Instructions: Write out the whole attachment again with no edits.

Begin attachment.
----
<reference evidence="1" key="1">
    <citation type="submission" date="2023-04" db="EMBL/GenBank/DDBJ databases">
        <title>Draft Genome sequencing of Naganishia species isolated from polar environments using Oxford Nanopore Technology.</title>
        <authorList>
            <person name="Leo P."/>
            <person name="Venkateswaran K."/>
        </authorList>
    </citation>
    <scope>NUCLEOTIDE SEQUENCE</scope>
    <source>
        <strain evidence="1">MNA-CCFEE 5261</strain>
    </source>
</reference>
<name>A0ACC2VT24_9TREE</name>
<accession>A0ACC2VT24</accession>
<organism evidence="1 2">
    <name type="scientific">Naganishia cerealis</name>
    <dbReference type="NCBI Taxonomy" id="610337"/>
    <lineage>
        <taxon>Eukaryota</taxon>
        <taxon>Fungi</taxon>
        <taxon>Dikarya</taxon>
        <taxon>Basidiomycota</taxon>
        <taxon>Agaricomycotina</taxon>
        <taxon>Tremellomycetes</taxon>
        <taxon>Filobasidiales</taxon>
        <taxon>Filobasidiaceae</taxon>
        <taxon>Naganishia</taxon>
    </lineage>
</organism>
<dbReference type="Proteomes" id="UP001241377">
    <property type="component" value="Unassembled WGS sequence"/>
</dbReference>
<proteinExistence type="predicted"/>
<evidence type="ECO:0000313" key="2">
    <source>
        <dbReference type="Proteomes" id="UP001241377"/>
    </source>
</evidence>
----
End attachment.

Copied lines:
<reference evidence="1" key="1">
    <citation type="submission" date="2023-04" db="EMBL/GenBank/DDBJ databases">
        <title>Draft Genome sequencing of Naganishia species isolated from polar environments using Oxford Nanopore Technology.</title>
        <authorList>
            <person name="Leo P."/>
            <person name="Venkateswaran K."/>
        </authorList>
    </citation>
    <scope>NUCLEOTIDE SEQUENCE</scope>
    <source>
        <strain evidence="1">MNA-CCFEE 5261</strain>
    </source>
</reference>
<name>A0ACC2VT24_9TREE</name>
<accession>A0ACC2VT24</accession>
<organism evidence="1 2">
    <name type="scientific">Naganishia cerealis</name>
    <dbReference type="NCBI Taxonomy" id="610337"/>
    <lineage>
        <taxon>Eukaryota</taxon>
        <taxon>Fungi</taxon>
        <taxon>Dikarya</taxon>
        <taxon>Basidiomycota</taxon>
        <taxon>Agaricomycotina</taxon>
        <taxon>Tremellomycetes</taxon>
        <taxon>Filobasidiales</taxon>
        <taxon>Filobasidiaceae</taxon>
        <taxon>Naganishia</taxon>
    </lineage>
</organism>
<dbReference type="Proteomes" id="UP001241377">
    <property type="component" value="Unassembled WGS sequence"/>
</dbReference>
<proteinExistence type="predicted"/>
<evidence type="ECO:0000313" key="2">
    <source>
        <dbReference type="Proteomes" id="UP001241377"/>
    </source>
</evidence>